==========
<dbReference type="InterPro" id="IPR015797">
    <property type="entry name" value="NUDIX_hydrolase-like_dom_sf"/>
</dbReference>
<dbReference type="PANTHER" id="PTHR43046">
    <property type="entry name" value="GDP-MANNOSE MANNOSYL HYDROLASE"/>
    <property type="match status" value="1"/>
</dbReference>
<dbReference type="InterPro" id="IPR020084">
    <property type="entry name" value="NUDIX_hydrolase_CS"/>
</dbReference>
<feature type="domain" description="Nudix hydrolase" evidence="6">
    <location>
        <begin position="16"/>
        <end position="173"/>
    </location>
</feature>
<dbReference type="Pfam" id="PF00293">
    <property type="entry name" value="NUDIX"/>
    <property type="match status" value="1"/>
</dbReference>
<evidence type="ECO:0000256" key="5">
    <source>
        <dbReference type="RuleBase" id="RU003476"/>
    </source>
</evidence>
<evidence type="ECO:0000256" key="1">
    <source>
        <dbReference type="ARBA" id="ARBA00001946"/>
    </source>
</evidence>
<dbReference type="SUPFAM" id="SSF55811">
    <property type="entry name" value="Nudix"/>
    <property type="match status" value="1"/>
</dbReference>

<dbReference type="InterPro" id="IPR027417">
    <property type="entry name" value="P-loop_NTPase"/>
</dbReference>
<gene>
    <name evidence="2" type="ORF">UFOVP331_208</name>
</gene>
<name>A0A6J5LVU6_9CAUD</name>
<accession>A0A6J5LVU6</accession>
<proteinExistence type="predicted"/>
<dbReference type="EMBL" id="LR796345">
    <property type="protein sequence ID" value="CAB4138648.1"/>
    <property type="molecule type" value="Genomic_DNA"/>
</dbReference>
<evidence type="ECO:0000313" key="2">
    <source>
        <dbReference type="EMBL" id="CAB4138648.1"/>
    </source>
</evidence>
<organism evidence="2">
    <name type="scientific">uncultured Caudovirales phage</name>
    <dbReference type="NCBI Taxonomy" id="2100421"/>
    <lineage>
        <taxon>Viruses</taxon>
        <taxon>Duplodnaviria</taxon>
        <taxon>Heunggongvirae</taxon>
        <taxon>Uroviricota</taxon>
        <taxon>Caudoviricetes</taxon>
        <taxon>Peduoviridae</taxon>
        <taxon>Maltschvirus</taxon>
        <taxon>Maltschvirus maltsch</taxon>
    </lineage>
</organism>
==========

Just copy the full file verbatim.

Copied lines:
<dbReference type="InterPro" id="IPR015797">
    <property type="entry name" value="NUDIX_hydrolase-like_dom_sf"/>
</dbReference>
<dbReference type="PANTHER" id="PTHR43046">
    <property type="entry name" value="GDP-MANNOSE MANNOSYL HYDROLASE"/>
    <property type="match status" value="1"/>
</dbReference>
<dbReference type="InterPro" id="IPR020084">
    <property type="entry name" value="NUDIX_hydrolase_CS"/>
</dbReference>
<feature type="domain" description="Nudix hydrolase" evidence="6">
    <location>
        <begin position="16"/>
        <end position="173"/>
    </location>
</feature>
<dbReference type="Pfam" id="PF00293">
    <property type="entry name" value="NUDIX"/>
    <property type="match status" value="1"/>
</dbReference>
<evidence type="ECO:0000256" key="5">
    <source>
        <dbReference type="RuleBase" id="RU003476"/>
    </source>
</evidence>
<evidence type="ECO:0000256" key="1">
    <source>
        <dbReference type="ARBA" id="ARBA00001946"/>
    </source>
</evidence>
<dbReference type="SUPFAM" id="SSF55811">
    <property type="entry name" value="Nudix"/>
    <property type="match status" value="1"/>
</dbReference>

<dbReference type="InterPro" id="IPR027417">
    <property type="entry name" value="P-loop_NTPase"/>
</dbReference>
<gene>
    <name evidence="2" type="ORF">UFOVP331_208</name>
</gene>
<name>A0A6J5LVU6_9CAUD</name>
<accession>A0A6J5LVU6</accession>
<proteinExistence type="predicted"/>
<dbReference type="EMBL" id="LR796345">
    <property type="protein sequence ID" value="CAB4138648.1"/>
    <property type="molecule type" value="Genomic_DNA"/>
</dbReference>
<evidence type="ECO:0000313" key="2">
    <source>
        <dbReference type="EMBL" id="CAB4138648.1"/>
    </source>
</evidence>
<organism evidence="2">
    <name type="scientific">uncultured Caudovirales phage</name>
    <dbReference type="NCBI Taxonomy" id="2100421"/>
    <lineage>
        <taxon>Viruses</taxon>
        <taxon>Duplodnaviria</taxon>
        <taxon>Heunggongvirae</taxon>
        <taxon>Uroviricota</taxon>
        <taxon>Caudoviricetes</taxon>
        <taxon>Peduoviridae</taxon>
        <taxon>Maltschvirus</taxon>
        <taxon>Maltschvirus maltsch</taxon>
    </lineage>
</organism>